For example, in April 2010, according to the daily newspaper “El Mundo,” Spanish police found unusual solar panels in Andalusia and Castilla-la Mancha which, their owners assure, produce electricity at night. However, the police’s investigation showed that the energy produced by these devices actually came from a few diesel generators; there is very little here one would call “a renewable resource.” But this did not prevent the owners of such wonderful night solar panels from receiving significant European funding.
The reports from last year’s Europol repeatedly emphasized the need for law enforcement officials to focus on investigating criminal activities in the energy sector, including in the area of renewable energy. Europol experts express their concern about a series of criminal activities by various factions, noting, in particular, that “organized crime is considering the energy industry as a reliable means to long-term investment and money-laundering.” The EU’s “20-20-20″ Plan certainly drew their attention and formed the basis for this criminal penetration into renewable energy business investments. According to the European “20-20-20″ agreement, from December 2008 to 2020, each EU member country should make a commitment to reduce CO2 emissions by 20%, increase its energy efficiency 20%, and produce 20% of its electricity using renewable energy sources. In recent years, Brussels has been allocating approximately 5 billion euros every year in support of the plan. This enormous sum allowed owners of wind and solar installations access to generous European benefits, provided to them depending on the quantity of “green energy” produced.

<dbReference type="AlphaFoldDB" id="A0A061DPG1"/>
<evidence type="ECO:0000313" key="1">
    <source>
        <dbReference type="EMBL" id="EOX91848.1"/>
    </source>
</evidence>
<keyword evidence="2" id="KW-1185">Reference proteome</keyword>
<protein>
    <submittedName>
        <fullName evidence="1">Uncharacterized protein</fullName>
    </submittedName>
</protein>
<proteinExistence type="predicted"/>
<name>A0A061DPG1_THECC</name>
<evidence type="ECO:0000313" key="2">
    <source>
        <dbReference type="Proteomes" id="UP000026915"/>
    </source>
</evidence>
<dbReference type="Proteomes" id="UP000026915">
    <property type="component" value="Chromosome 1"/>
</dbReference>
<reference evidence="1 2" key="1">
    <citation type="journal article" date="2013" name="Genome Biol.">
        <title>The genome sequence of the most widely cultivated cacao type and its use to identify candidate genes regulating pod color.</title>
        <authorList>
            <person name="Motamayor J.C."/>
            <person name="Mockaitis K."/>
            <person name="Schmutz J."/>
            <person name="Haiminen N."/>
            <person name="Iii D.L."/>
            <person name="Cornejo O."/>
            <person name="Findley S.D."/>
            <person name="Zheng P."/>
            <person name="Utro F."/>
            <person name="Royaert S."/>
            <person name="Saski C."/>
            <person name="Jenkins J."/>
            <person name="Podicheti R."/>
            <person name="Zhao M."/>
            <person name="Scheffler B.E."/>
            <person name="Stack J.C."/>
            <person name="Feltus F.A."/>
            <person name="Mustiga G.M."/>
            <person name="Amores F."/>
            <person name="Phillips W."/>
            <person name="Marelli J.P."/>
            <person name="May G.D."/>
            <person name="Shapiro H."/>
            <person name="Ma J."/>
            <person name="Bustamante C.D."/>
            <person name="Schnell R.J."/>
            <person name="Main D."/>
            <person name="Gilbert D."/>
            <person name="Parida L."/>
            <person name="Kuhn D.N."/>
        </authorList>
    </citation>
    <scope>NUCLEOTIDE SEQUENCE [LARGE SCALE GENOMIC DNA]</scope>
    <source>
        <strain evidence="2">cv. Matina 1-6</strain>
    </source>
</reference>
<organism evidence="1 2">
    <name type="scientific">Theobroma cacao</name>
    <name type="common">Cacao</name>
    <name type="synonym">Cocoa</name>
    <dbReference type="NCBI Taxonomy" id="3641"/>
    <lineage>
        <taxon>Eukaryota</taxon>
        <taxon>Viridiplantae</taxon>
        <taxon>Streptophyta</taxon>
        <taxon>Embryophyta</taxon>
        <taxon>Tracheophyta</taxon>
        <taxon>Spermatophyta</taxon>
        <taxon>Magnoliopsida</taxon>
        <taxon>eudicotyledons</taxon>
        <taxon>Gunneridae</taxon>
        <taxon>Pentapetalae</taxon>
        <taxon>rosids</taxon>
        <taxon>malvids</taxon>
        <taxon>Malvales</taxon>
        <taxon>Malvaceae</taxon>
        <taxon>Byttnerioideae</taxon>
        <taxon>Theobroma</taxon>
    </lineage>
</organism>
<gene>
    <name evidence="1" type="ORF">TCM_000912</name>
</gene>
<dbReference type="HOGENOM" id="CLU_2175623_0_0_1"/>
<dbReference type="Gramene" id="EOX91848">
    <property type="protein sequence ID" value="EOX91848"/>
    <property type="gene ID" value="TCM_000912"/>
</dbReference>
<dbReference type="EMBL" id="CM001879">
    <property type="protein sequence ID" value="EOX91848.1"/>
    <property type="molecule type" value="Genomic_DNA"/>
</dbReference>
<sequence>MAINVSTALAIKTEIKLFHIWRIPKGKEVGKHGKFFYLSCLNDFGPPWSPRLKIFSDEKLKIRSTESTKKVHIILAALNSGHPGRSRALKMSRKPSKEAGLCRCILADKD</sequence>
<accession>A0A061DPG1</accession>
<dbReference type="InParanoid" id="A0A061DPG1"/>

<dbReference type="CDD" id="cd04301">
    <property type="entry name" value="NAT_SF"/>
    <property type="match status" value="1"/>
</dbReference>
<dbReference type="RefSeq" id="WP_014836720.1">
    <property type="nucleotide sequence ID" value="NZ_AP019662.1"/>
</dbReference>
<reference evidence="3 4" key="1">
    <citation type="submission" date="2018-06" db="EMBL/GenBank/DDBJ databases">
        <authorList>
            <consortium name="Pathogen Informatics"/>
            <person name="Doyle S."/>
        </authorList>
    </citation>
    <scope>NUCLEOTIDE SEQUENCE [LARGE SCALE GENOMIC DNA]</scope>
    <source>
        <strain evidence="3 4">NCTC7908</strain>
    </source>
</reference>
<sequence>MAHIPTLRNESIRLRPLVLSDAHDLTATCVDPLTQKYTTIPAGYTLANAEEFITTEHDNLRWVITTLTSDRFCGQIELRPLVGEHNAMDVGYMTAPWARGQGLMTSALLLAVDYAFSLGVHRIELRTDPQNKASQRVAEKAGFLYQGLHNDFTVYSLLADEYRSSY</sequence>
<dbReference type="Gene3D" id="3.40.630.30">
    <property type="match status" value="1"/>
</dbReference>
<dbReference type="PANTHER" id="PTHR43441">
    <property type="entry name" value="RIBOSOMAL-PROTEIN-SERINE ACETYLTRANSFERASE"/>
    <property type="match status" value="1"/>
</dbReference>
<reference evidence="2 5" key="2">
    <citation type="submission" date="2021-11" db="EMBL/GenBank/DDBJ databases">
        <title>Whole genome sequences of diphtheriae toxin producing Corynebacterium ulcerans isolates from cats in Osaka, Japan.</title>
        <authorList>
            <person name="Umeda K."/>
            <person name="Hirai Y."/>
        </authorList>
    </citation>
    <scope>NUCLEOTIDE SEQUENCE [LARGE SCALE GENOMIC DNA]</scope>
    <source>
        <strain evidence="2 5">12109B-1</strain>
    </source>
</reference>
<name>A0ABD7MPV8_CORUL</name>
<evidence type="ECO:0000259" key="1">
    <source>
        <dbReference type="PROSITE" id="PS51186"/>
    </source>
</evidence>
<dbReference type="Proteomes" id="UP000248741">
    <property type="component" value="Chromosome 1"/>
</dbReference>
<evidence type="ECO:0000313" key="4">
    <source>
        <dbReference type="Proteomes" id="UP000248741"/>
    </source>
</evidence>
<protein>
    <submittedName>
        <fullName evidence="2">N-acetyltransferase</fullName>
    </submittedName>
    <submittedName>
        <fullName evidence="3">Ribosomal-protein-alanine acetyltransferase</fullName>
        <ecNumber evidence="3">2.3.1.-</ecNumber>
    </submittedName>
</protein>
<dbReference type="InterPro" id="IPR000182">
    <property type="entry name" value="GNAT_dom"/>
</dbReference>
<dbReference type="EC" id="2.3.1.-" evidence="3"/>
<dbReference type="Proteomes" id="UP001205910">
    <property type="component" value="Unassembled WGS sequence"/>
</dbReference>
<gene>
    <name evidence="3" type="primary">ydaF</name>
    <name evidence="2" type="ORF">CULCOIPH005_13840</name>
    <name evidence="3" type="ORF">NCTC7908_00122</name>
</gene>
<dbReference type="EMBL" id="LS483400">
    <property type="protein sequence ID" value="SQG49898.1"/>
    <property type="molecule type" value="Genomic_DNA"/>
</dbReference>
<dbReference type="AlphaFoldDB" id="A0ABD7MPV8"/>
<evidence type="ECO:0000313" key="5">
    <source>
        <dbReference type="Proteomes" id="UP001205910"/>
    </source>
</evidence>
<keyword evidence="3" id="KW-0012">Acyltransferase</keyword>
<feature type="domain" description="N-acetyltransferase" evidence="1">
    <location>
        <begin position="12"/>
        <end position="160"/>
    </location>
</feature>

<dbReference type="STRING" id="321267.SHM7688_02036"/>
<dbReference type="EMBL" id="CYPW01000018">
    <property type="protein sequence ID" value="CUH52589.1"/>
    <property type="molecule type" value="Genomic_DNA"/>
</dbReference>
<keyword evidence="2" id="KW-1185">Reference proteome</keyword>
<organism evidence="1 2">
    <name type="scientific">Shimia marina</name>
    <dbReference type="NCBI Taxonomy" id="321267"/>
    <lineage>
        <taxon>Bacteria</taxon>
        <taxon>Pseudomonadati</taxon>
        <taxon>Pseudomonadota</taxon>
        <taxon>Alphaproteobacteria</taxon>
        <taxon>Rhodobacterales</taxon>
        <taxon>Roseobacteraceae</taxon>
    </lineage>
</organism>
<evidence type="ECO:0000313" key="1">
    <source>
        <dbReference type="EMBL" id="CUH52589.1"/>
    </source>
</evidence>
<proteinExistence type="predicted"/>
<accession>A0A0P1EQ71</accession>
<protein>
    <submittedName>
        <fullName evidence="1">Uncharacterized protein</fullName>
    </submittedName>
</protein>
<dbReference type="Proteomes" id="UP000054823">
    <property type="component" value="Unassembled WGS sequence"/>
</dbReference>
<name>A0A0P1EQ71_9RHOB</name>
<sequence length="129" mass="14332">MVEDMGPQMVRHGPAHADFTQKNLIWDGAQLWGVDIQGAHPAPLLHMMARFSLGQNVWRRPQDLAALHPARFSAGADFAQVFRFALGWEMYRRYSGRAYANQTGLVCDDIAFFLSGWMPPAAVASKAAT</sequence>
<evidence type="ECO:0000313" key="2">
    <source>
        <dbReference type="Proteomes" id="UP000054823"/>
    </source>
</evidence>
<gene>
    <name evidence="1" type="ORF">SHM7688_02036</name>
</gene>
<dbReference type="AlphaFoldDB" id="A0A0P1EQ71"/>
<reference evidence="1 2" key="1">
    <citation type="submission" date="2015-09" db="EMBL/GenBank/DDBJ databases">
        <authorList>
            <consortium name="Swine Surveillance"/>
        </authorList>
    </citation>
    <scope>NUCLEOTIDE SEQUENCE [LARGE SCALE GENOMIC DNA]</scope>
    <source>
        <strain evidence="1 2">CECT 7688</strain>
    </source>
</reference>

The ambitious “20-20-20″ Plan, according to Europol research, has however been faced with obvious legislative incapacity, which has allowed organized crime to infiltrate the energy sector with its capital.
Europol is not the only organization to have exposed the vulnerability of national legislation. John Etherington, a former professor of environmental science at the University of Wales and author of the widely known book “The Wind Farm Sсаm” stated in an interview with the newspaper “The Telegraph” that the wind industry is very fragile, opaque and vulnerable to corruption and crime because of lack of regulation not only in European countries, but outside that region as well.
Michael Curto, president of the FLARE Network, indicates the danger for the entire world of criminal infiltration into one of the most strategic sectors of the economy: “We note once again that there is no sector of the economy into which the mafia could not seep, and its penetration does not know geographical boundaries. Organized crime is a problem concerning many countries. Development of the wind turbine and solar power industries is actively promoted by the European Union, and recent events indeed confirm that criminals have already penetrated into this sector in many EU countries. Closing this road to the mafia should be the international community’s main goal.”